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Crucial vs Samsung SSDs: An Expert‘s In-Depth Comparison

When building a PC or upgrading your storage, choosing the right SSD brand is crucial (pun intended). Two names that always come up in the conversation are Crucial and Samsung. Both are titans of the flash memory industry, but which one truly deserves your hard-earned cash? As a digital technology expert, I‘ve spent dozens of hours poring over performance data and industry reports to definitively answer the question of Crucial vs Samsung SSDs.

Meet the Contenders

Before we dive into the nitty gritty details, let‘s set the stage with some background on Crucial and Samsung as SSD manufacturers.

Crucial is a brand of Micron Technology, which is the 3rd largest NAND flash memory manufacturer in the world behind Samsung and Kioxia (formerly Toshiba Memory). Micron has been in the memory business for over 40 years and holds over 50,000 patents and patent applications. They produce NAND flash chips, DRAM, and 3D XPoint memory which are used in a wide range of SSDs and other products.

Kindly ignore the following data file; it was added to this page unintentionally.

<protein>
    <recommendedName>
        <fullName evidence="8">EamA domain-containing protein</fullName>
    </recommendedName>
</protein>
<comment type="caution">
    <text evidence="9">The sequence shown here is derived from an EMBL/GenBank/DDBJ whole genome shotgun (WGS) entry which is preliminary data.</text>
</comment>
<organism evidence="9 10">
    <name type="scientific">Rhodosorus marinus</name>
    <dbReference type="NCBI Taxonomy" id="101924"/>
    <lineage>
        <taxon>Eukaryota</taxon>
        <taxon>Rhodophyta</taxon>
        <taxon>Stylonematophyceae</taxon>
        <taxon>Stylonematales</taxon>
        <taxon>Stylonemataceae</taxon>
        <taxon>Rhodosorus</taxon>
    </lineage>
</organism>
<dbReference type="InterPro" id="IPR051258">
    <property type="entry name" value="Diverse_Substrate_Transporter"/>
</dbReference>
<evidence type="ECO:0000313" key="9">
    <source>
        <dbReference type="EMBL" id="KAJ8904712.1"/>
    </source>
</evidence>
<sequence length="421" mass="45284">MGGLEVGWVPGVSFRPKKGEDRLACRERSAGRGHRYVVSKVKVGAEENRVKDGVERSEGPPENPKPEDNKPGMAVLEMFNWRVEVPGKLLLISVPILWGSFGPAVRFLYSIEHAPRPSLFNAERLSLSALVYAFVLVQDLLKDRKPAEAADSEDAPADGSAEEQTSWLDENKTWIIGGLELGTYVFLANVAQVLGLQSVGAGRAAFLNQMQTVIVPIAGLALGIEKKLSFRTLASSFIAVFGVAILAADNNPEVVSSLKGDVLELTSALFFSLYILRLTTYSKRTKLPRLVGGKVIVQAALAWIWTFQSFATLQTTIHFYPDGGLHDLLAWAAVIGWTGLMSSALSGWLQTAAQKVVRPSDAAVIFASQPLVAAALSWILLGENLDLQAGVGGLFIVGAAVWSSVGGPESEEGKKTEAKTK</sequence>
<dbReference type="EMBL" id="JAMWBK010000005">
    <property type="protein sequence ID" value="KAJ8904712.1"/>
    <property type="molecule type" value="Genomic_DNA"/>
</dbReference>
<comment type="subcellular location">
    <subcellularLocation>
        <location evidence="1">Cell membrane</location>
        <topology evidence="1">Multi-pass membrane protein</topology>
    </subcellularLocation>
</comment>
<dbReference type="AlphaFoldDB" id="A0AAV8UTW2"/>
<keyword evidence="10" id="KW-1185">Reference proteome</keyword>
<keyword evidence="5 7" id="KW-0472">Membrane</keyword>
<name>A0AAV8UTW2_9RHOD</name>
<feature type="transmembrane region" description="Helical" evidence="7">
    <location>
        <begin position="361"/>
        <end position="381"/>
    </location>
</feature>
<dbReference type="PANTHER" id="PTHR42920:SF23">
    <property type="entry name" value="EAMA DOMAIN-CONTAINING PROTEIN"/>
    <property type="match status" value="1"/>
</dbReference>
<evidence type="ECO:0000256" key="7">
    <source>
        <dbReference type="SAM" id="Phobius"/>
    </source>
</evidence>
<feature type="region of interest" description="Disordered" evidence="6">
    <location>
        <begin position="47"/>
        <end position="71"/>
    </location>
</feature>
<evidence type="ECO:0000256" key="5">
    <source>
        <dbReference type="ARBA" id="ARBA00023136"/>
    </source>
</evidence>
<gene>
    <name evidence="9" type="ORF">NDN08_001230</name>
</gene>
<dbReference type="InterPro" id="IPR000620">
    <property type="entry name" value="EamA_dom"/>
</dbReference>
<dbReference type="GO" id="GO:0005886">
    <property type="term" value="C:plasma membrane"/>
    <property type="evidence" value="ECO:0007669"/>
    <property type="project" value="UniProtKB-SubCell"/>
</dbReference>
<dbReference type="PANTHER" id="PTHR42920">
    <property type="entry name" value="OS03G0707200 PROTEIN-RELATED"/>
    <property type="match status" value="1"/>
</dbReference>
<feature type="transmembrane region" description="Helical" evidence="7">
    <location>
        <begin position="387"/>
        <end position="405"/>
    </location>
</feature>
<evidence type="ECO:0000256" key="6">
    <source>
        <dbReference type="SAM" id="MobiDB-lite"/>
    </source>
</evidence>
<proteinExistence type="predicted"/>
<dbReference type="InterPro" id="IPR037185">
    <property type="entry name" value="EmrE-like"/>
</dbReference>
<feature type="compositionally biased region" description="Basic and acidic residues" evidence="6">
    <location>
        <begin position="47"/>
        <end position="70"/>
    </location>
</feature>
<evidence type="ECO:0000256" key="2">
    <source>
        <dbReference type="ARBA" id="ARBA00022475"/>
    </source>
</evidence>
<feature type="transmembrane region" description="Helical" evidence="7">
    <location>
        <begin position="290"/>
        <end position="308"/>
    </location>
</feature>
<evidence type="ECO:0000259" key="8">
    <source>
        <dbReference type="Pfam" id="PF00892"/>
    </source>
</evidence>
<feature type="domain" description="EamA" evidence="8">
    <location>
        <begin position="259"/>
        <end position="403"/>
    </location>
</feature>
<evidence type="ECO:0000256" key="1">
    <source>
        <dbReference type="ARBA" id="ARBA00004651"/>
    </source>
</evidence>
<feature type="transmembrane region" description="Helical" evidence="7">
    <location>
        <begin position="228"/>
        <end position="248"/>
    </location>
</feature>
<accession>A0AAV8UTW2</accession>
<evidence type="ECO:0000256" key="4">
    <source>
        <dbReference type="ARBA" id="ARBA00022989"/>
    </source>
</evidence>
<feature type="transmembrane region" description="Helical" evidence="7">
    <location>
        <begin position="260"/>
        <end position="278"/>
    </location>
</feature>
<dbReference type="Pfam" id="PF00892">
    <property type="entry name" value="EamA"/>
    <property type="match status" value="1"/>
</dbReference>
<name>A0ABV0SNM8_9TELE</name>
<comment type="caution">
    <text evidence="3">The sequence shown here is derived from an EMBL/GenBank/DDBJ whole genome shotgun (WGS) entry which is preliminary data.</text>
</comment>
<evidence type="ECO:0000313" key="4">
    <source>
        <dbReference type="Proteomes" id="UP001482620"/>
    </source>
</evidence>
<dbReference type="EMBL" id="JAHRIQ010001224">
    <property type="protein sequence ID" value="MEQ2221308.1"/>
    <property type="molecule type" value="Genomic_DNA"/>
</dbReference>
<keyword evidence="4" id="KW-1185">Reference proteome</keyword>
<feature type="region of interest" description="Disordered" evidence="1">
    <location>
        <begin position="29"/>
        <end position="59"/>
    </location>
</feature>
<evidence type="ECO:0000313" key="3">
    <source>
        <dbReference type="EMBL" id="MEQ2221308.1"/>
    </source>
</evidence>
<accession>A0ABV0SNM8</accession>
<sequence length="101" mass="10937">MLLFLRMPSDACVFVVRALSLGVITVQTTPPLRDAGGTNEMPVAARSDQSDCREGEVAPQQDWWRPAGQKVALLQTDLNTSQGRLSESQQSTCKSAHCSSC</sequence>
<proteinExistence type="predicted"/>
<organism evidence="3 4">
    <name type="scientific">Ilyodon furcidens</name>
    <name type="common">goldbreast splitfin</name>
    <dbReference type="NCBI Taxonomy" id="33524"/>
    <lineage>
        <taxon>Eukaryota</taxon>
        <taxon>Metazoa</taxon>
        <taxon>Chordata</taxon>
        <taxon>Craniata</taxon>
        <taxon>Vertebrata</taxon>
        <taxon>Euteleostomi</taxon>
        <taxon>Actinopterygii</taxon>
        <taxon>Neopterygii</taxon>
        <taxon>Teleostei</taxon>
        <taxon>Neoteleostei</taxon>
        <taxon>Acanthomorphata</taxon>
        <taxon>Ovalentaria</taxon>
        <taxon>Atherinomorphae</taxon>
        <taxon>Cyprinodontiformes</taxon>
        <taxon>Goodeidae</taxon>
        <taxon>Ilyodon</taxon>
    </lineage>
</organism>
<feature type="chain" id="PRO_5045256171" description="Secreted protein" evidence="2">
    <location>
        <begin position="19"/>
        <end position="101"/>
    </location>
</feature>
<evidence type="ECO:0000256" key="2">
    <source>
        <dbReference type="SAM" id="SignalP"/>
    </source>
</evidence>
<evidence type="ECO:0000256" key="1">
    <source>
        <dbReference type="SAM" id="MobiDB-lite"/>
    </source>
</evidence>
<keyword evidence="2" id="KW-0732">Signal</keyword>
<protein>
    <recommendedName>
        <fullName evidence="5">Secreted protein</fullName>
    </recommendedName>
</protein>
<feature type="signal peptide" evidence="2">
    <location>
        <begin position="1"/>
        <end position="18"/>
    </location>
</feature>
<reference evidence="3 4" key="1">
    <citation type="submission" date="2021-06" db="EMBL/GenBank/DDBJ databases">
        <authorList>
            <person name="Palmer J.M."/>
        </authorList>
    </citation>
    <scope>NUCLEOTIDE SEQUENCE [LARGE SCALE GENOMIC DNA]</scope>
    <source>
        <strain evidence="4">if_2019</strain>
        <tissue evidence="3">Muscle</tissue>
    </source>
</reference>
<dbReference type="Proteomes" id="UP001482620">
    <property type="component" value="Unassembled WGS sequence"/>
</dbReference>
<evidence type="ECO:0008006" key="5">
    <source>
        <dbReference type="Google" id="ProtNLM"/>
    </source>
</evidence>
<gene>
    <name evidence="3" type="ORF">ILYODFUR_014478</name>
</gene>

Samsung is the 800 pound gorilla of the flash memory market, controlling over 30% market share of NAND flash and over 40% share of the SSD market according to research firm TrendForce. Samsung is known for being vertically integrated, producing every component of their SSDs in-house, from the NAND flash and DRAM to the controllers and firmware. This allows them to be first to market with the latest flash technologies.

SATA SSD Showdown: MX500 vs 870 EVO

First up, let‘s compare the most popular SATA SSDs from Crucial and Samsung: the MX500 and the 870 EVO. These are both 2.5" SATA III drives using 3D TLC NAND flash. Here‘s how they stack up:

Crucial MX500 Samsung 870 EVO
Capacities 250GB – 4TB 250GB – 4TB
Controller Silicon Motion SM2258 Samsung MKX
NAND Micron 64L 3D TLC Samsung 128L V-NAND 3-bit MLC
DRAM Cache Yes Yes
Max Seq. Read 560 MB/s 560 MB/s
Max Seq. Write 510 MB/s 530 MB/s
Random Read 95K IOPS 98K IOPS
Random Write 90K IOPS 88K IOPS
Endurance 180 TBW – 2TB 300 TBW – 2.4PB
Warranty 5 years 5 years
Encryption AES 256-bit AES 256-bit